TT: You mentioned you prefer the Gibsons and Larsons as you play blues and ragtime- maybe I could give you the difficult job of letting our readers get a feel for why this is so?
JT: Well, as we all know, great players can play any style of music on any kind of guitar. Alas, I’m not a great player. In addition, probably through recordings and listening to great players like Paul Geremia, I’ve come to like a a slightly rawer tone with blues and ragtime than with, say, contemporary fingerstyle. To my ears, maple and mahogany Gibsons have an emphasized midrange that suits blues and ragtime. They also tend to have a shorter sustain that comparable Martins. Brazilian rosewood Larsons have an exaggerated top and back radius and laminated X-braces that make them fall sort of in between Gibsons and Larsons: they’ve got that Gibson bite, but some of the Martin warmth. Plus, the design gives them really great clarity and sustain. So, again to my ears, they are the ultimate ragtime machines.
TT: Great stuff- but your analysis isn’t really limited to what you can hear – most folks will know you as that x-ray guy….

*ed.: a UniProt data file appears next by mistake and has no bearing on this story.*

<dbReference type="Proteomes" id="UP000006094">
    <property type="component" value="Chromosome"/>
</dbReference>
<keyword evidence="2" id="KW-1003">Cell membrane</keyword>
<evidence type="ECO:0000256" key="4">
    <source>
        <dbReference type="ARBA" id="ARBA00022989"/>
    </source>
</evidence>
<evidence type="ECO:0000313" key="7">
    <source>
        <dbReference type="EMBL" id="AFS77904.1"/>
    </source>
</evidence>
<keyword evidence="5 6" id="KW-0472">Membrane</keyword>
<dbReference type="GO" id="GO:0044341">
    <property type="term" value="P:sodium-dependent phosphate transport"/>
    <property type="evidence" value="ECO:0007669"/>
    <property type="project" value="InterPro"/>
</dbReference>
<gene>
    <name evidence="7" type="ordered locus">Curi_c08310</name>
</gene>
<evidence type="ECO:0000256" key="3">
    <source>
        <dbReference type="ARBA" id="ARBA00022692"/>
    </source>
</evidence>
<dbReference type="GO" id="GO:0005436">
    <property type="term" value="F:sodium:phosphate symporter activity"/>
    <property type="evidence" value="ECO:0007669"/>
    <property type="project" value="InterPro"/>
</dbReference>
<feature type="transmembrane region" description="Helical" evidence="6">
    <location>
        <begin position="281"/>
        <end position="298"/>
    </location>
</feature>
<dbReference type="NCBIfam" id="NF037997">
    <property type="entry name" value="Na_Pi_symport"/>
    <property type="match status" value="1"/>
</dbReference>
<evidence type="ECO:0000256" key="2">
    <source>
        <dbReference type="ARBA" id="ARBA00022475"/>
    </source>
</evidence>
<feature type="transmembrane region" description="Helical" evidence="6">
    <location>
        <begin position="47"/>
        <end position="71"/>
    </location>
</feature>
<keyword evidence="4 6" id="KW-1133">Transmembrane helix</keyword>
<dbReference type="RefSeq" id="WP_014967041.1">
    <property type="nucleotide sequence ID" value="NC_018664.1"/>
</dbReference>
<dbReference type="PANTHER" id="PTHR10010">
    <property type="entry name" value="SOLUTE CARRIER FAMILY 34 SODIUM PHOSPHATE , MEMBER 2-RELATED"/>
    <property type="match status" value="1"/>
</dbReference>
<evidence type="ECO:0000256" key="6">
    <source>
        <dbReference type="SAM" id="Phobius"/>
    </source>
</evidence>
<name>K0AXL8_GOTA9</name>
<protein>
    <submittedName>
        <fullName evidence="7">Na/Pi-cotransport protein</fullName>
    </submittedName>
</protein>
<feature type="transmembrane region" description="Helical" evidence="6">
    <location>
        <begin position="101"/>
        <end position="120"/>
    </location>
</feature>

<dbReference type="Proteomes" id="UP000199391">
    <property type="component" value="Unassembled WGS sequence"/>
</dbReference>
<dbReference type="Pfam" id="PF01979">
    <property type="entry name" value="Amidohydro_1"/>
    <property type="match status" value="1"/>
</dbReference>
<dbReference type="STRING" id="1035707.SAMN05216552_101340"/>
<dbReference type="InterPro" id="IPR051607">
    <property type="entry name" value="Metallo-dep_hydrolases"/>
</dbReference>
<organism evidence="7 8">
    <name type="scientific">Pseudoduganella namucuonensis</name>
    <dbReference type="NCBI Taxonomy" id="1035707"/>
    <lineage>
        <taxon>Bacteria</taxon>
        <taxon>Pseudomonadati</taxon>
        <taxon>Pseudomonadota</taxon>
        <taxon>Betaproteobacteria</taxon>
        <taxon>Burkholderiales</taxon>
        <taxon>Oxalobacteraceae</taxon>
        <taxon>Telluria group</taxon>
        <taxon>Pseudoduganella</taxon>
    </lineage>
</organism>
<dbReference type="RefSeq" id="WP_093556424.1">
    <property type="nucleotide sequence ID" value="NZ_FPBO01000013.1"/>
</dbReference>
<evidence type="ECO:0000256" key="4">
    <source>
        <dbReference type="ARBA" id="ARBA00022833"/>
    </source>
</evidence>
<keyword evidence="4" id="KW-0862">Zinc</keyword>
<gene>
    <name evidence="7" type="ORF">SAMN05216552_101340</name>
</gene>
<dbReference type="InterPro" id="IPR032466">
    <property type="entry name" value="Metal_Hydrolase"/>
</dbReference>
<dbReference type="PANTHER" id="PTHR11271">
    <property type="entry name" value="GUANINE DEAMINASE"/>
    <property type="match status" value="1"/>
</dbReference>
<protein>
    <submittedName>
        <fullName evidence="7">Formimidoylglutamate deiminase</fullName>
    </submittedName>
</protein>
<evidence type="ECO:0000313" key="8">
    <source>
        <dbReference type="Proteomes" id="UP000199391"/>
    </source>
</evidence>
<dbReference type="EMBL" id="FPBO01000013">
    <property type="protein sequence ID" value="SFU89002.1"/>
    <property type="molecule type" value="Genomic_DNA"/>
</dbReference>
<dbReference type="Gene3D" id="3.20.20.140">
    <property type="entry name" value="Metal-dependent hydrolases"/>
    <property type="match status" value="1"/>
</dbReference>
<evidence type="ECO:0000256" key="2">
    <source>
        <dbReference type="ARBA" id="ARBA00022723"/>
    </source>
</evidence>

JT: Well, I suppose that it’s good to be known for something! I’ve been doing the X-rays (and CT-scans) for several years. It started as an adjunct to the Banner Gibsons book I’m writing with Willi Henkes. I wanted to document the differences between wartime Gibsons and those produced before and after the war. The images were so interesting that I expanded the project and I’ve now X-rayed and CT-scanned somewhere between 60 and 70 historically significant Martins, Gibsons, and Larsons. The imaging staff at my university and I have even written 2 articles about the project for the journal of the American Society of Radiologic Technologists.
TT: And are there any great revelations?
JT: I’ve learned a lot from doing the X-rays! In our first article, we documented differences between the Banner flattops and Gibson flattops built just before and just after the war. Simply put, the Banner guitars are just a bit more refined. Our technology allows us to measure to the 1/10,000 of an inch. The bracing and plates on the Banners are just a bit thinner, a bit more delicate. In our second article, we documented the evolution of bracing positioning.